VEGF-A/VEGFR2 signaling in control of neuronal migration

Although the expression of VEGFR2 in a variety of neuronal and glial cell types has been recognized for about a decade, its function in the developing nervous system has remained unknown until very recently. This probably stems from the fact that nervous system-specific deletion of Vegfr2 in mice did not cause any gross cerebral abnormalities, in contrast to the severe effects that lowering VEGF-A levels had on brain development [111]. Therefore it has often been argued that neural VEGFR2 only plays a minor role, if any, in mediating VEGF-A activity in development. In fact, the first function of neural VEGFR2 discovered was independent of VEGF-A family ligands, but involved VEGFR2 acting as a co-receptor for Neuropilin-1 and PlexinD1 in semaphorin signaling (see below, [126]). Shortly after, a role for VEGF-A/VEGFR2 was identified during neuronal migration in the developing mouse cerebellar cortex (Fig. 2e, f; [127, 128]).

During early postnatal development in the mouse, the granule cells (GCs), the most abundant interneurons in the cerebellum, proliferate in the external granular cell layer (EGL) and migrate radially across the molecular layers (ML) past the Purkinje cell layer (PCL) to form the internal granular cell layer (IGL). The Bergmann glia, a specialized type of astrocyte with radial processes, provides a scaffold for GC migration [129]. In addition, molecular cues provide motogenic and chemotactic signals that orchestrate the migration of GCs toward their proper target positions [130, 131, 132]. VEGF-A has recently been identified as a novel extrinsic factor that controls GCs directional migration. In the postnatal mouse cerebellum, migrating GCs express VEGFR2 and VEGF-A is expressed by Purkinje cells and to a lesser degree by Bergmann glia [128]. The use of transgenic mice expressing only VEGF-A120, an isoform lacking affinity for HSPGs, revealed diffuse VEGF-A staining distant from the cell bodies of PCL, whereas mice predominantly expressing the heparin-binding VEGF-A188 isoform localize VEGF-A distribution around the cell bodies and dendrites of Purkinje cells [128]. Thus VEGF-A distributes along a radial concentration gradient, with high levels in the PCL and progressively lower levels in the upper layers (Fig. 2e; [128]). Loss- and gain-of-function experiments performed in vivo or in cerebellar slices have shown that VEGF-A attracts migration of GCs from the EGL toward the IGL (Fig. 2f). This effect, however, was transient, and GCs eventually resumed migration in adult mice. Elegant experiments additionally provided evidence that the matrix binding activity of VEGF-A is required for this activity. Indeed in knock-in mice expressing only the heparin-binding, short range isoform VEGF-A188, GC migration was enhanced. Conversely, in knock-in mice expressing only the diffusible VEGF-A120 isoform, fewer GC reached their final destination in the IGL [128].

The chemotactic activity of VEGF-A for GCs is mediated by direct activation of VEGFR2 in GCs, independently of its angiogenic activity, since selective inactivation of Vegfr2 in GCs using an inducible Cre/Lox-mediated transgenic approach was found to inhibit GC migration (Fig. 2e, f; [128]). Importantly, this activity appears independent of Neuropilins, whose expression is not detectable in migrating GCs [128]. In fact, analysis of the signaling mechanism downstream of VEGF-A has implicated N-methyl d-aspartate (NMDA)-type glutamate receptors, which have been previously shown to regulate the radial migration of GCs [133, 134, 135, 136]. In migrating GCs, NMDA receptors are composed of NR1 and NR2B subunits, with the latter being particularly important in regulating the calcium influx that helps the cells migrate to their final position [135]. Stimulation of VEGFR2 by VEGF-A has been shown to induce clustering of VEGFR2 and NR2B, to increase tyrosine phosphorylation of NR2B via Src Family Kinase and to amplify NMDA-mediated calcium influx and currents in GCs (Fig. 4b; [127]). These findings thus identify VEGF-A/VEGFR2 signaling as a critical pathway involved in the proper migration of neurons and revealed an unexpected cross-talk between VEGF-A and a receptor of a classical neurotransmitter.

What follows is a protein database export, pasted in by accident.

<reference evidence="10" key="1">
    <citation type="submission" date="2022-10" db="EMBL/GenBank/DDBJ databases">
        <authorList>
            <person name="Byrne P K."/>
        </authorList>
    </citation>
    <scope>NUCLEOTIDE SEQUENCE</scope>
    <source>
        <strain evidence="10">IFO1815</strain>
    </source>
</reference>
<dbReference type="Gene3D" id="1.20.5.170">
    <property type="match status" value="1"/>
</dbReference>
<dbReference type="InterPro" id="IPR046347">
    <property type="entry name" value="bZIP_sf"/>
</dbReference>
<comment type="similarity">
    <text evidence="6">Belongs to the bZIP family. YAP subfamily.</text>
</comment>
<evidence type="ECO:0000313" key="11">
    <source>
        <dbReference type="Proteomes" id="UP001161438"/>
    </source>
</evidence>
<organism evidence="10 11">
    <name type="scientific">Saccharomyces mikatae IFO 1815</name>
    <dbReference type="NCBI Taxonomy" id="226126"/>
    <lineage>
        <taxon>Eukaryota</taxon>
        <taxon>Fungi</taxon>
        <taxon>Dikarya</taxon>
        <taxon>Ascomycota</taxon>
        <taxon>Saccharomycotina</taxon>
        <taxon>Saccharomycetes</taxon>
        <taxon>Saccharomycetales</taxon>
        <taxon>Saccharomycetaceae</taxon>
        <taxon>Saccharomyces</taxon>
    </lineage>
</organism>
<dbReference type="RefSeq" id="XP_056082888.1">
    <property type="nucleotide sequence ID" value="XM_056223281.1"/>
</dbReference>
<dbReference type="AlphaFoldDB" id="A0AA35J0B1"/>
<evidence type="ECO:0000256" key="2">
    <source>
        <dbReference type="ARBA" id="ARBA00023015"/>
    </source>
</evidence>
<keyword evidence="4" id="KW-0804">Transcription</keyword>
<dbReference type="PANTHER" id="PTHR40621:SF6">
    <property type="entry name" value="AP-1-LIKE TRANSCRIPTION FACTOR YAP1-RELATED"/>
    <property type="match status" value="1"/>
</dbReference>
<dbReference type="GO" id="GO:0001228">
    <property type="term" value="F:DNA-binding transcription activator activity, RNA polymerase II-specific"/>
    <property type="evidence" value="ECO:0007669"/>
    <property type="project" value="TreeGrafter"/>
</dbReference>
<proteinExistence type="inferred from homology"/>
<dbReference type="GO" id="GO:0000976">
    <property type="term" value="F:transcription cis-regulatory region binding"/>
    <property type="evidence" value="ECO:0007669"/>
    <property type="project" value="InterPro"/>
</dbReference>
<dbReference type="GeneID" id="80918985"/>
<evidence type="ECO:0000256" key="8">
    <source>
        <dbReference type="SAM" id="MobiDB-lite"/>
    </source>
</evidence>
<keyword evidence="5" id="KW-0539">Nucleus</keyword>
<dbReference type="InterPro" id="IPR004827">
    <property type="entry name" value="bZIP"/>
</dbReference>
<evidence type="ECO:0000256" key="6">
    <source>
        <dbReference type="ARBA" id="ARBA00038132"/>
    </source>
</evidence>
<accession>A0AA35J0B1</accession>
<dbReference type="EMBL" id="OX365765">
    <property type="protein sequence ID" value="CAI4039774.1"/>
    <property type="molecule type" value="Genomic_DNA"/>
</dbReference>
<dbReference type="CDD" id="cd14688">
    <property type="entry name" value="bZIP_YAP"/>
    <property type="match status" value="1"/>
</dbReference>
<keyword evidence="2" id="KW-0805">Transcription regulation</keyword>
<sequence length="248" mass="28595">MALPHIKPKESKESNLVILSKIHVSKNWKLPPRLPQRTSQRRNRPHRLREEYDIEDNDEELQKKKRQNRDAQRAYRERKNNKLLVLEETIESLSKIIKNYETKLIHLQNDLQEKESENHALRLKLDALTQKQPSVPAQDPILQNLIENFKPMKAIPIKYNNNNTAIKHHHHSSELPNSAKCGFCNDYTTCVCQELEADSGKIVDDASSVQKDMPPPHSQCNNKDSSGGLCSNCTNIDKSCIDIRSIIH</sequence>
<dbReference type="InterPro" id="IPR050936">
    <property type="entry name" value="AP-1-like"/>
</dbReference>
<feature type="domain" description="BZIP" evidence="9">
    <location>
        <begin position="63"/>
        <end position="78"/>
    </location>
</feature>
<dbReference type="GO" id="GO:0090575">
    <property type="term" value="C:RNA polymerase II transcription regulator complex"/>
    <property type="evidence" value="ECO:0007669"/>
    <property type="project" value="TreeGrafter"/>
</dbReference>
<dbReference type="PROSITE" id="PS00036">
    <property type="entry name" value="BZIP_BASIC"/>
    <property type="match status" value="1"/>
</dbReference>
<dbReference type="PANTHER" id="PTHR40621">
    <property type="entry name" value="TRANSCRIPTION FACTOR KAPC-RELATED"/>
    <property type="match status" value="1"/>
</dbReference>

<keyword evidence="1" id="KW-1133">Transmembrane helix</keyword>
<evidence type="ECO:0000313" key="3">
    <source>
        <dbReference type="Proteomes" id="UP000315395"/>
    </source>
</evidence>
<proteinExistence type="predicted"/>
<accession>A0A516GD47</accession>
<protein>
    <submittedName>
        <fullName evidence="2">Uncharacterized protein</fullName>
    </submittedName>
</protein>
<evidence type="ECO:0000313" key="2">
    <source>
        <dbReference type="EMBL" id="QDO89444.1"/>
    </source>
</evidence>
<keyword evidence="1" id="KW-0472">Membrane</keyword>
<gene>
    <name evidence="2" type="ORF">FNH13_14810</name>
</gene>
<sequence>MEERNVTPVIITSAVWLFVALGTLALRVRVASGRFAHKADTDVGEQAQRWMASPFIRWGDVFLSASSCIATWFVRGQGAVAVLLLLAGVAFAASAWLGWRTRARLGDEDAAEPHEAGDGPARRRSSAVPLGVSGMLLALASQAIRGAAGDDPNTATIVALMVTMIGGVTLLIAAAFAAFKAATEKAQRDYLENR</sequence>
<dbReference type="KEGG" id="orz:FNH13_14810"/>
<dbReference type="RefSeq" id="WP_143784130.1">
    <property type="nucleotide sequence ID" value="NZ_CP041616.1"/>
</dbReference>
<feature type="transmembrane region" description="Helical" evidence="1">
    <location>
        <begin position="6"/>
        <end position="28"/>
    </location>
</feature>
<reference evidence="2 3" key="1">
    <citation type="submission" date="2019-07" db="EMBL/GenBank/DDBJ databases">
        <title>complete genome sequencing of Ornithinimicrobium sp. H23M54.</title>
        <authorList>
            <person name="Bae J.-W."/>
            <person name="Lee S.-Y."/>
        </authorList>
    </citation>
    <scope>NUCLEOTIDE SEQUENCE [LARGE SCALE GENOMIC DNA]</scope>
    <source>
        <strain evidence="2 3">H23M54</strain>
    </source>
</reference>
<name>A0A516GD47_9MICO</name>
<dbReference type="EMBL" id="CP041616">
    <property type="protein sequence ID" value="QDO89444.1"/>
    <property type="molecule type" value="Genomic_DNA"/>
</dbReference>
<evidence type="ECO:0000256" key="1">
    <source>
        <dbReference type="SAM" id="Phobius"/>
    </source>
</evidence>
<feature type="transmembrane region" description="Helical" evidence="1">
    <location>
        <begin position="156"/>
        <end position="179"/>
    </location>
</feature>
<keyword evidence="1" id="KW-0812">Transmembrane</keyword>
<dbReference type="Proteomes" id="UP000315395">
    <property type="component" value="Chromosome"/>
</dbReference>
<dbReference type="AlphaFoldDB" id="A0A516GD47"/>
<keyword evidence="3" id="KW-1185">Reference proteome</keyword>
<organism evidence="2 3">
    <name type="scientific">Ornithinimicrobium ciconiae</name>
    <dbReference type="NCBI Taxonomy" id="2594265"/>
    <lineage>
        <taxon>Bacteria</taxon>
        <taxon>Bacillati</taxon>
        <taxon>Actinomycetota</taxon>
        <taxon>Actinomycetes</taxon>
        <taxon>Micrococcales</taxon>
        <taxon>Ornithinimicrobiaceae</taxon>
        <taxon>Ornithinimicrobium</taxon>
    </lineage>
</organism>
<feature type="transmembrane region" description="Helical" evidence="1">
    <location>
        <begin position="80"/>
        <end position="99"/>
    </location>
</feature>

Role of VEGF family ligands in the migration of glial cells

VEGF family ligands and receptors are expressed in glial cells of the developing brain [100, 137, 138]. In vitro, VEGF-A, VEGF-C, and VEGF-D have been reported to exert a chemokinetic effect on glial cell precursors, including oligodendrocyte precursor cells or OPCs [98, 100, 137]. The migratory effect of VEGF-A on OPCs from postnatal cerebral cortex is mediated by VEGFR2 and involves the production of reactive oxygen species and activation of two focal adhesion–associated proteins, focal adhesion kinase (FAK), and paxillin [98]. VEGF-C, on the other hand, has been reported to increase the non-directional migration of OPCs from the embryonic optic nerve. VEGF-C likely acts through VEGFR3, since a recombinant mutant VEGF-C, which is unable to bind to VEGFR2 and therefore selectively activates VEGFR3 [139], efficiently stimulates OPC migration [100]. Yet, the physiological and developmental significance of these in vitro responses is unclear, and although Vegfc-deficient mouse embryos showed a reduction in the number of OPCs colonizing the optic nerve [100], it remains to be determined whether this results from a direct effect of VEGF-C on OPC migration or from another biological function of VEGF-C.

Control of axon growth and guidance